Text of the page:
Now a mid engined car will snap oversteer if you’re cack handed, but that’s a different kettle of fish, and many still make great track cars because you get the advantages of mid engined car and will get traction and speed rather than wheelspin by taking a brake deep, power early approach. Some even have an arguably smoother transition balance.

    2. Maymar Avatar

      I know owning costs would be cheaper, but at the same time, once these started getting more expensive than Porsche 944’s, we’ve started moving past rationality (especially since North America got a relatively unimpressive truck engine rather than the 1.8 turbo the rest of the world got). The Toyobaru twins are a perfect modern equivalent – fun, cheap, RWD, joyless engine (although I think the 240’s are at least easier to replace with something better). For that matter, the non-S2000 early 2000’s sports cars are also better value, hitting that sweet spot of fully depreciated but not beloved yet.

      I will also back up that the Radstalgia is also a Millennial thing, and I anticipate a future where we’re just as insufferable as our Boomer parents. I’m still guilty of it, mind you, but since I’ve always been irrelevant, it’s easy for me to stay irrelevant.

  2. Neight428 Avatar

    I remember the Bubba Drift guy that slung around an El Camino, but the reference to the Frontier had me thinking, has anyone attempted the same, quasi competitively with a cheap old small pickup truck? I know plenty of people that attempted it back before competitive drifting was a known thing, with results that often involved a ditch.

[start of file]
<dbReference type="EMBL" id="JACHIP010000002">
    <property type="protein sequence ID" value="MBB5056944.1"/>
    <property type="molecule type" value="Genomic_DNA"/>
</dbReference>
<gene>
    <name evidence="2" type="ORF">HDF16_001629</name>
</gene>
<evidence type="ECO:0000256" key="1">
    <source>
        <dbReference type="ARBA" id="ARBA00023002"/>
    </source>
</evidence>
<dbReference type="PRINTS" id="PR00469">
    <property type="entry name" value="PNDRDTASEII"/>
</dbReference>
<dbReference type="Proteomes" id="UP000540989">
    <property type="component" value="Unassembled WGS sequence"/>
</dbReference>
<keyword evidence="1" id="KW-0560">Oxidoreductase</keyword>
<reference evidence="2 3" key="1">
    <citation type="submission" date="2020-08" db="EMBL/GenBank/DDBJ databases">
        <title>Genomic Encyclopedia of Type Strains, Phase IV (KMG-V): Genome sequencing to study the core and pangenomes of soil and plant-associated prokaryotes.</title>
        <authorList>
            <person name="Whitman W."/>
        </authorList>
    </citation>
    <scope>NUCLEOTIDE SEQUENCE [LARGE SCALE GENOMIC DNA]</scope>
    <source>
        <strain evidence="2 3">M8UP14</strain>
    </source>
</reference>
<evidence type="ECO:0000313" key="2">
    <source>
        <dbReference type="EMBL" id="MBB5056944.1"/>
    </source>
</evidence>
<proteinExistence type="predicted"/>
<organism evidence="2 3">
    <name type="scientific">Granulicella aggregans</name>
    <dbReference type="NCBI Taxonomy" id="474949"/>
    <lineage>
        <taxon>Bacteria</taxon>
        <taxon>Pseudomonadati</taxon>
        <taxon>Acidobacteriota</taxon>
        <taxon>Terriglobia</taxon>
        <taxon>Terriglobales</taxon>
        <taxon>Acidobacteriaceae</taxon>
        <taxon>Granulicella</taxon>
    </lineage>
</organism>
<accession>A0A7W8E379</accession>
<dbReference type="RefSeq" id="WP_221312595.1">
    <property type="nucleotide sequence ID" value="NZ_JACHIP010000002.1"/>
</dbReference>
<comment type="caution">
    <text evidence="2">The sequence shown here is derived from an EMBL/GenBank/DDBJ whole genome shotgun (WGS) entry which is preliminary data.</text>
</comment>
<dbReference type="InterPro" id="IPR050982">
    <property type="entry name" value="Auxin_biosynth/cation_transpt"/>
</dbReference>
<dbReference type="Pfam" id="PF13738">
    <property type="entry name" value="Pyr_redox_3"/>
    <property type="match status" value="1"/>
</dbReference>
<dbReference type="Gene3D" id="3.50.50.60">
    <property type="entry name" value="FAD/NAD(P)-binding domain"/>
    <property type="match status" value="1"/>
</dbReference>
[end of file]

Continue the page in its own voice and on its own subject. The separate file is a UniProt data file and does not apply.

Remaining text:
3. wunno sev Avatar

    i got a chance to sling a BRZ around some curvy roads last night. i had a lot of fun. the engine sounds awful, and the options for swap fantasies are fewer, but it really is the spiritual successor to the S13/S14 more than the AE86. simple, plentiful, usable, great handling, Toyota quality, good aftermarket support. the only missing piece is the hatch, and I’m sure i could get used to that.

    don’t worry about the prices of clean S13s. when we’re ready to set aside the turbo RB swap daydreams, the 86 will be there for us.

    1. Tiller188 Avatar

      Sounds about right! A bit off-topic, but I’m in a chatty mood, so… I have a 2011 WRX, my brother has a BRZ (2014, I think?). We’ve each driven the others’ cars, and it’s quite fun to see the differences. I didn’t really drive his car “in anger”, considering, y’know, it’s my brother’s, plus I wasn’t particularly familiar with it…but all it took was a couple of corners to realize, “oh, this is where it’s at home”. On straights I missed big brother WRX’s turbo power, but the BRZ (by comparison) just sat so low and turned so flat, and rotated right around my hips. We’ve done some trackdays together, and it’s really fun to look at our onboard videos in comparison — watching videos where he was following me, it’s clear that he’s sawing the wheel more, really working for the traction on those “Prius tires”, and balancing the car on its limits, whereas the WRX is kind of easy mode with its turbo and AWD traction. Looking at our videos, I can’t help but be a little afraid of what would happen were we to swap cars for a session…